Fashion reviews always make me snarky. I’ll admit it and I can’t help it- as much as I hate to say things that may seem to unfairly undercut the hard work that someone has put into presenting their artistic labors, fashion seems uniquely positioned for this kind quipping. It combines the general pretentiousness of art (“Look at me!”) with the everyday instincts of “I can’t believe she wore that!” All too often, this means objective discussion about the aesthetics of a bias cut, the superiority of certain fabrics and the process of dyeing devolve into dialog from Mean Girls. Fight against those urges as I might, I have definitely succumbed to them. Hell, it’s half the fun, and it’s not for nothing they call it a “catwalk.”
All that said, it is getting harder to get good shots in when the overall quality of fashion lines presented in the Twin Cities keeps on increasing as it does. Some of the standard-setters and standard-bearers of local fashion were on display at SCENEaSOTA on Saturday night, the show organized by Maritza Ramirez– a designer of no small talent herself. The event has grown from a handful of designers at the 331 club two years ago to a packed industrial loft this year with a runway show featuring eight clothing designers complemented by eight accessories designers with nary a stinker amongst them. Stinkers usually come in two forms- plain old lack of technical skill, with loose threads and frayed ends on obviously ill-fitting clothes that lead more towards pity for the models than anything else, or on the other hand, the concept line gone utterly haywire and awry, the kind of line that leaves eyes bugged and heads shaking without any impressed “wow!”
Neither of those problems were on display at SCENEaSOTA; concepts were tight and coherent and if anything, trended towards a more conservative and economic use of materials. Of the female designers, Britta Feuerhelm had the most outré but also bold combinations; her hand-dyed silks paired with leather choker collars and belts struck a vibrant balance between delicate and powerful that worked as a high concept, as did Jenn Bratvold’s combinations of wool, leather and knit with their dash of bright plaid. Kathryn V and Frances Zerr built upon their own deserved reputations with girlish and flattering separates that would make a smart addition to any number of wardrobes. Frances Zerr was accessorized by the furry hats, muffs and stoles of Ruby3 and the creations brought an appropriate winter playfulness to the airy looks.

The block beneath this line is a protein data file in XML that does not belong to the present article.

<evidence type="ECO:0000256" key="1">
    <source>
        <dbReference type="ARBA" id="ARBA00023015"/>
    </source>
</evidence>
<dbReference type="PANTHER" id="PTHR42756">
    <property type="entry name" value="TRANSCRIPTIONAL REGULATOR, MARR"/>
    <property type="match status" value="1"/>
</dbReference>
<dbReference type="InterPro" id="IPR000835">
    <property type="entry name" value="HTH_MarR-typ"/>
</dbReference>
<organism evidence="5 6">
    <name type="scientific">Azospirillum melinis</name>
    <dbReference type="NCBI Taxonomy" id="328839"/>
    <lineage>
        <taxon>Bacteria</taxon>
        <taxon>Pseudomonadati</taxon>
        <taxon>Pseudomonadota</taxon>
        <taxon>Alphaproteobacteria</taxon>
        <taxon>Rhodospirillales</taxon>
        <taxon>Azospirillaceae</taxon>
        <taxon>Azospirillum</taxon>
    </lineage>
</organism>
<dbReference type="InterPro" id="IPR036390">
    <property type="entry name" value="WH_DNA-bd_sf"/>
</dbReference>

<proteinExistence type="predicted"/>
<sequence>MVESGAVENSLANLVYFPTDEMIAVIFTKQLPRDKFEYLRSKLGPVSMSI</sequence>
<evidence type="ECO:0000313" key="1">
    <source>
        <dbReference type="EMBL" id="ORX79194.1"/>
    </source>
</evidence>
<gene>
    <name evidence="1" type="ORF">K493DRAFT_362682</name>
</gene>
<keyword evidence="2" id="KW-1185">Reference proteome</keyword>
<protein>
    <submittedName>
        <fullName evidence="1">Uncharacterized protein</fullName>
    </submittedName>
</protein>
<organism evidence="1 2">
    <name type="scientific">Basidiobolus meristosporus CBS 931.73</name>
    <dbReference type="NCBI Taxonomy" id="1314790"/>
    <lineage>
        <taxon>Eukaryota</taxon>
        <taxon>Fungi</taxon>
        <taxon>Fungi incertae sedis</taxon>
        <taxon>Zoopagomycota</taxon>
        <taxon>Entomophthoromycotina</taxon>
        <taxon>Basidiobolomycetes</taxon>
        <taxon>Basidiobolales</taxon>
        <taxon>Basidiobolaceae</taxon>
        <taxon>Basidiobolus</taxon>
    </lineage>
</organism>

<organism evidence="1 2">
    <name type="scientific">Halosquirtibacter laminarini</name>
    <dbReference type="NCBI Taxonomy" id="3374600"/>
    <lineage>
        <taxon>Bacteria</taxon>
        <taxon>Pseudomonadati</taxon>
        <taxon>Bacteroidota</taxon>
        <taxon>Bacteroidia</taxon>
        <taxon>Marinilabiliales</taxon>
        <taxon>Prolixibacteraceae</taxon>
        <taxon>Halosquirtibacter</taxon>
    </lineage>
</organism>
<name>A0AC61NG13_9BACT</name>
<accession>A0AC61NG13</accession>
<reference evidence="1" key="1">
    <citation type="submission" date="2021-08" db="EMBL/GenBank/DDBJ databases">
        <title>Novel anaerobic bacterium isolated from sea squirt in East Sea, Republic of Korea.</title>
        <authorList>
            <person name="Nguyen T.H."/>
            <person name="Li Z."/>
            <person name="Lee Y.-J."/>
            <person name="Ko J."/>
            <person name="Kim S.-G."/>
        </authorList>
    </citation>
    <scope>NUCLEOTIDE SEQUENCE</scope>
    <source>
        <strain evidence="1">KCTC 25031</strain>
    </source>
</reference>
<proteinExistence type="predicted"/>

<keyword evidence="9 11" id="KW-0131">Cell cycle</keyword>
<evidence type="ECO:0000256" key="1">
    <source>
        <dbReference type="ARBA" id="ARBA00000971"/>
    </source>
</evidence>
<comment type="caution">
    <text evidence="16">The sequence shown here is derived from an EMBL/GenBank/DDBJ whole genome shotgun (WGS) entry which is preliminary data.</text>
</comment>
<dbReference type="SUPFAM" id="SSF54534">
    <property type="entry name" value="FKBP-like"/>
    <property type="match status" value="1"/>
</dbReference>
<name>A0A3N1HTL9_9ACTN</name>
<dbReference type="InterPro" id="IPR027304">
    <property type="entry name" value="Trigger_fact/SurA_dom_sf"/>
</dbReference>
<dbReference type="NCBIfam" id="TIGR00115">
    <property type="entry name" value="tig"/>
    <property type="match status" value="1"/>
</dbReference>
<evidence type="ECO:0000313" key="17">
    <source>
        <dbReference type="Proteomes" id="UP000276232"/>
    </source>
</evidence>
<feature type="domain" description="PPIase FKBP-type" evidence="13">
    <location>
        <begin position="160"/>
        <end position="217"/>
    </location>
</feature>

In their classic cocktail-hour lines, both Jenny Carle and Carmichael Claith showed dresses with stiffly ribbed fronts that swung like metronomes as the models walked, something that never flatters, but that did not diminish the strength of their lines overall. Carle’s variations on cocktail dresses culminated in long gown with a vintage silhouette but offset by a bold choice of a coarse knit grey wool. Carmichael Claith is a designer whose work I have come to admire since the first time I saw it at Voltage in 2008 (and was admittedly snarky about then) but with her muted pinstripes, bunched crinolines and newly sculptural pleating, she built upon an exacting standard of construction that helps raise the bar for her contemporaries. The necklaces with feathers by Bionic Unicorn added a light touch that lifted the designs and held their own as well.
Raul Osorio’s slim-cut takes on pageboys and paper-sellers was as well conceived as an idea as it was executed and appeared on the models, making it both bold and practical, a tightrope walk usually, but especially difficult in the morass of menswear. Usually, it is so easy to take a potshot at designs for men, but not in this case. The one tangent and pet peeve that I’ll indulge here is that the Freedom from Doubt bows that adorned the necks of Osorio’s models fail my own test of men’s neckwear, namely, you don’t do it yourself: a bowtie is a bowtie because it ties. I would happily wear a bowtie in the two-tone velvet fabric combinations presented and am all for challenging notions of masculinity and femininity, but without tying the neckwear yourself, all you are doing is popping a barrette in your collar. That said, if you want to end the night with a masculine/feminine challenge and a “wow!”, Kevin Kramp is more than up to the task. The billowing shapes of his knitwear are soft and inviting, but they are subversive in the way they constrict legs and Kramp took it a step further, tying a model up and two together, playing with the erotic potential of yarn. His palette was dizzying and thrilling, and the brooches of the model’s names by Ferociter, styled like the chrome script on a muscle-car, added that winking touch of masculinity to the affair.
Clothing by Kevin Kramp, Accessories by Ferociter
It should be noted that Ramirez very appropriately thanked Anna Lee of MNfashion and Voltage: Fashion Amplified in the program for SCENEaSOTA; Lee’s unflagging efforts have set a standard for the expected quality of design work here in the Twin Cities, as well as level of event production. With SCENEaSOTA, though, Ramirez pulled off a great event that showcased not only our designers who build from a strong foundation, but also those who are raising their conceptual stakes. Onward and upwards with the arts, as they say, and hopefully I’ll get a few zingers in.
For more photos from Staciaann Photography for MNfashion, click here.